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Beyond Valor is one soldier’s extraordinary tale of bravery, heroism, faith, and devotion. "Amazing...A thrilling and poignant story of patriotism that all Americans can be stirred, moved, and encouraged by." -- Gary Sinise On April 12, 1945, a fleet of American B-29 bombers flew toward Japan. Their mission was simple: stop World War II by burning the cities, factories, and military bases of the Japanese empire, thereby forcing an unconditional surrender. Yet the mission did not go as planned. On board one of the B-29s, the City of Los Angeles, a phosphorus bomb detonated inside the plane. Staff Sergeant Henry E. “Red” Erwin absorbed the blast of burning phosphorus yet managed to throw overboard the still-flaming bomb, before collapsing from the third-degree burns over much of his body. Breaking protocol, the plane diverted to a military hospital at Iwo Jima. President Truman quickly ordered that Erwin be awarded the Medal of Honor, the highest honor of the American military, before the young airman died of his wounds. There was just one problem: no Medals of Honor were available in the entire Pacific theater. General Curtis LeMay dispatched a squad of airmen on a 1,000-mile mission to smash their way into a display case and steal a medal to give to Erwin before time ran out. Meanwhile, Red’s courageous young bride set out on her own mission, one of against-all-odds healing. Her success would determine the fate of the twenty-three-year-old warrior--and years later make possible the birth of the book's author: their grandson, Jon Erwin. Drawn from in-depth interviews with eyewitnesses and deep archival research, Beyond Valor is an extraordinary tale of bravery, heroism, faith, and devotion.
Previous books have promised to describe the combat experience of the World War II GI, but there has never been a book like Patrick O'Donnell's Beyond Valor. Here is the first combat history of the war in Europe in the words of the men themselves, and perhaps the most honest and brutal account of combat possible on the printed page. For more than fifty years the individual stories that make up this narrative -- shockingly frank reflections of sacrifice and courage -- have been bottled up, buried, or circulated privately. Now, nearing the ends of their lives, our WWII soldiers have at last unburdened themselves. Beyond Valor recaptures their hidden history. A pioneering oral historian, Patrick O'Donnell used his award-winning website, The Drop Zone, to solicit oral- and "e-histories" from individual soldiers. Gradually, working from within the community, O'Donnell convinced some of the war's most battle-hardened soldiers to tell their stories. The result is WWII seen through the eyes of the men who saw the most intense of its action. O'Donnell focuses on the elite units of the war -- the Rangers, Airborne, and 1st Special Service Force -- troops that spearheaded the most dangerous operations and often made the difference between victory and defeat. From more than 650 interviews O'Donnell has chosen oral- and e-histories that form a seamless story line, a pointillistic history of the war in Europe from the first parachute drops in North Africa through the final battles in Germany and the long trip home. It is the story of the war not discussed in polite company. O'Donnell presents the wreckage of entire battalions nearly annihilated, invisible personal scars, and haunting revelations of wartime atrocities. But more important are the men who recount lives risked without hesitation for comrades and cause, and those who did not return: the friends who died in their arms. Their stories remind all of us that victory came only at the highest price. Remembering the infamous cliffs at Pointe-du-Hoc, bloody Omaha Beach, the bitter fighting at the Battle of the Bulge, and Hill 400 in the Hürtgen Forest, the soldiers reveal war as seen, heard, and smelled by the GIs on the front line. Also included is the unique story of the 555th Parachute Infantry Battalion, and the trailblazing African-American "Experimental" Test Platoon that had to fight its own battle behind the lines. Beyond Valor captures the truths that exist among soldiers. It is one of the most inspiring accounts of the war ever produced.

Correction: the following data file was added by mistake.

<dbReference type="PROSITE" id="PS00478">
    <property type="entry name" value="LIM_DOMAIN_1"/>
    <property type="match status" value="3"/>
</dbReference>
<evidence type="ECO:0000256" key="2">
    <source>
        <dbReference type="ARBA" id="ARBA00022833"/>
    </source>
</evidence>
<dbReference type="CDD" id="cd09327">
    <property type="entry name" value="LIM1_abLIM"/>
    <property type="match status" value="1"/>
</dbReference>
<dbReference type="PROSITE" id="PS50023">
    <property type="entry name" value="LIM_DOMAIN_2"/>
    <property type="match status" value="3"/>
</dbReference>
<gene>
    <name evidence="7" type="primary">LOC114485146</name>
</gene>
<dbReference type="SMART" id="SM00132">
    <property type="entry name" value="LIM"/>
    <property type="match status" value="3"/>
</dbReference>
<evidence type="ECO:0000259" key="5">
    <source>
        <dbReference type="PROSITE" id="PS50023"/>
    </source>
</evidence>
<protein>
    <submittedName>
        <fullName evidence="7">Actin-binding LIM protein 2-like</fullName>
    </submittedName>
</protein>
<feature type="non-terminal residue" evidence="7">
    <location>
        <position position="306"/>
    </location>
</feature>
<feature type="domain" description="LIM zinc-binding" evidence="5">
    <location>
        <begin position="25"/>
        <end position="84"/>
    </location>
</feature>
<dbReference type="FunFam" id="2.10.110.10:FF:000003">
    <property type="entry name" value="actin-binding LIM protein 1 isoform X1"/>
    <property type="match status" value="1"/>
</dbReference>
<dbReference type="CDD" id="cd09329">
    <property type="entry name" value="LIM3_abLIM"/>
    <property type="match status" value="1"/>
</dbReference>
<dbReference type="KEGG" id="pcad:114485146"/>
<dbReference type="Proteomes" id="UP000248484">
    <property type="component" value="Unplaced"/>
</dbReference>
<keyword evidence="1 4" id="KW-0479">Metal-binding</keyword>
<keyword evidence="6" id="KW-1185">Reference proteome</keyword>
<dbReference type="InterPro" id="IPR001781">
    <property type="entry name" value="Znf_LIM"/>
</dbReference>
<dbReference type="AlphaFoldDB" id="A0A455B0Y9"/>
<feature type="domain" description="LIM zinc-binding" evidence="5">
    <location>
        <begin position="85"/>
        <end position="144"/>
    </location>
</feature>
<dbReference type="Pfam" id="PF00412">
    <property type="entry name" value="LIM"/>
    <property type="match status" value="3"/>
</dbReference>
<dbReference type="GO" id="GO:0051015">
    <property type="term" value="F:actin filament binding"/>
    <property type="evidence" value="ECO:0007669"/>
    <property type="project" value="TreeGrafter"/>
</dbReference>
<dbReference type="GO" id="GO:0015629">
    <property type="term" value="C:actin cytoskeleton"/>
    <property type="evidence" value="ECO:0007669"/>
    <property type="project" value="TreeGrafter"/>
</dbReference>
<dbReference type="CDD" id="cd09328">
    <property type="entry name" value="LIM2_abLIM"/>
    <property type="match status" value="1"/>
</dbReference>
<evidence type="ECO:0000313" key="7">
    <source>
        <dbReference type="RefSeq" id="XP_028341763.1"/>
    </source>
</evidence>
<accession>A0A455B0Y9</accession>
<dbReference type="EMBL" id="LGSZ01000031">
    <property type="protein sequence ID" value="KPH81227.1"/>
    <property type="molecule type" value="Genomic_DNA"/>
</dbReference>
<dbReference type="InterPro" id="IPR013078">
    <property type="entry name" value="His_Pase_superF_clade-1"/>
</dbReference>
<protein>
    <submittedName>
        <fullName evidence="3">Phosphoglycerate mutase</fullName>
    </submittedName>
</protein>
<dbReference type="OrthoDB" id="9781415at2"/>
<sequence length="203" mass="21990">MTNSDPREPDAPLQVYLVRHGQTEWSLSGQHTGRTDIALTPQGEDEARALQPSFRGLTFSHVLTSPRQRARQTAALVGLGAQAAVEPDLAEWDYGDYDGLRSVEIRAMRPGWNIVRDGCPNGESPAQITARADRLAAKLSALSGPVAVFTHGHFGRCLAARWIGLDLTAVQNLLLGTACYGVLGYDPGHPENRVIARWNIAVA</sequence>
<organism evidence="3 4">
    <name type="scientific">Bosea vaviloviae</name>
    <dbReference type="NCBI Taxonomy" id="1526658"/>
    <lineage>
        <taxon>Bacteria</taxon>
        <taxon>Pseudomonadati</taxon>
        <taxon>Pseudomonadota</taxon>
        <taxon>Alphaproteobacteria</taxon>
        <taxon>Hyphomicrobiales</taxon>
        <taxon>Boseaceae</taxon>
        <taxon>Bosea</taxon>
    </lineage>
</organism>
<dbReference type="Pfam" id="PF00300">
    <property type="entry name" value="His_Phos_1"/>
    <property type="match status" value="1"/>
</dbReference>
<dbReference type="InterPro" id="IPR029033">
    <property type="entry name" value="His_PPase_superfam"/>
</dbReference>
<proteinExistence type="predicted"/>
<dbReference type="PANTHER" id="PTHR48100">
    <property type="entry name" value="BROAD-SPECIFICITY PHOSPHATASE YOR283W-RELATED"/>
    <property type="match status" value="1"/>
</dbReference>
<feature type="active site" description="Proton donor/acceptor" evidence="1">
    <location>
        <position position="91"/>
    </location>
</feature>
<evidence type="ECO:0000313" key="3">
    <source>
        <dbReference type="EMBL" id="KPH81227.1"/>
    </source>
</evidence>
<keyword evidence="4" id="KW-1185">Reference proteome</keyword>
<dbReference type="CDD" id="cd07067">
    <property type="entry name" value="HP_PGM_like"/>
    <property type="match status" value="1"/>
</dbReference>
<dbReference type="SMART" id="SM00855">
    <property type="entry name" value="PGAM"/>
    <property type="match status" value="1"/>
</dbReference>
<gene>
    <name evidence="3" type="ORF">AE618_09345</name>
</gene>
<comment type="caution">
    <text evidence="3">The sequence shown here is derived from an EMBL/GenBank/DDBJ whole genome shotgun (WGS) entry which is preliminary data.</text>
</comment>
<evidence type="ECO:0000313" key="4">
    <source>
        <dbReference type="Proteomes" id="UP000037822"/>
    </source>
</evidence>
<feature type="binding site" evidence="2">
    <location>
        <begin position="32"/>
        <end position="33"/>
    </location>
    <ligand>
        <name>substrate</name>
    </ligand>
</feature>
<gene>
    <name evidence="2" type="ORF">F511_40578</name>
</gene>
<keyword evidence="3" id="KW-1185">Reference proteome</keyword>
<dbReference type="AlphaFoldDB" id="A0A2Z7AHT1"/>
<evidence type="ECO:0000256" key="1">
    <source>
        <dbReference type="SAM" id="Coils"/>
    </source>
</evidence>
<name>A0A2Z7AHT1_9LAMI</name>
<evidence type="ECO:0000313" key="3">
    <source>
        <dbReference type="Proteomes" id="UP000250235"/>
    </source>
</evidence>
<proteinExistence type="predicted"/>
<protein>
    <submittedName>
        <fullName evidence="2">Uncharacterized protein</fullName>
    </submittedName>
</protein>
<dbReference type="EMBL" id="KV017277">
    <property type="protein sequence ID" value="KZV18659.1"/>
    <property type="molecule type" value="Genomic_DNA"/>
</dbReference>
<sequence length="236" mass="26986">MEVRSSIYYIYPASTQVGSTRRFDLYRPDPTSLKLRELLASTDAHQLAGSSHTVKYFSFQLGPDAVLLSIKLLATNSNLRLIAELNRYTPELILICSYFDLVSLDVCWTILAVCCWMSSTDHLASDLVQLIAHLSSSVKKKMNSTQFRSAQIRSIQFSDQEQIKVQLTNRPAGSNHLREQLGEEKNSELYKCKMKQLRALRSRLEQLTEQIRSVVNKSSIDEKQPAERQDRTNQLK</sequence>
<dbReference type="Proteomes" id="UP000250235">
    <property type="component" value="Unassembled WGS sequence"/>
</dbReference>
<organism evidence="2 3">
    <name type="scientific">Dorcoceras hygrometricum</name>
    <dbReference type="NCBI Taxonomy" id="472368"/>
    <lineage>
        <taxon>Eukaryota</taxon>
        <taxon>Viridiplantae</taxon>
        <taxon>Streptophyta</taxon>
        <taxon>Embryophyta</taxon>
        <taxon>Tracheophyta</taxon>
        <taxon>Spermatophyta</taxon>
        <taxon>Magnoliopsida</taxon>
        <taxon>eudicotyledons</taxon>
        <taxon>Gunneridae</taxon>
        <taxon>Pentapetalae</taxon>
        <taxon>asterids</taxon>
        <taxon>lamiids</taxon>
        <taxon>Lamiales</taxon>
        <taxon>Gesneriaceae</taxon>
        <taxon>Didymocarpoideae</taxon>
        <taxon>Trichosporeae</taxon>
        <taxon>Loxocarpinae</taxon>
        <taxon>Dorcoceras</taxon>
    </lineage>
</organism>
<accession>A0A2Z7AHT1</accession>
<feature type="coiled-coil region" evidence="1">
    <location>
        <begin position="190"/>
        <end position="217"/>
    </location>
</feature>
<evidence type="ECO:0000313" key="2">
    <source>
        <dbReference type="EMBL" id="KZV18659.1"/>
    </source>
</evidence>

"Luke Collier knows his duty. A marine corps combat medic, his job is to save lives--not satisfy his own desires. Megan Trayhern is his corpsman, but the beautiful redhead can't be anything more. Megan has her own mission. While she doles out medical care in the nearby village, she's also gathering intel. ... She needs to focus--and be careful--and the growing passion she feels for Luke can only put them both at risk. Honor binds them both, but the heart gives its own orders"--P.  of cover.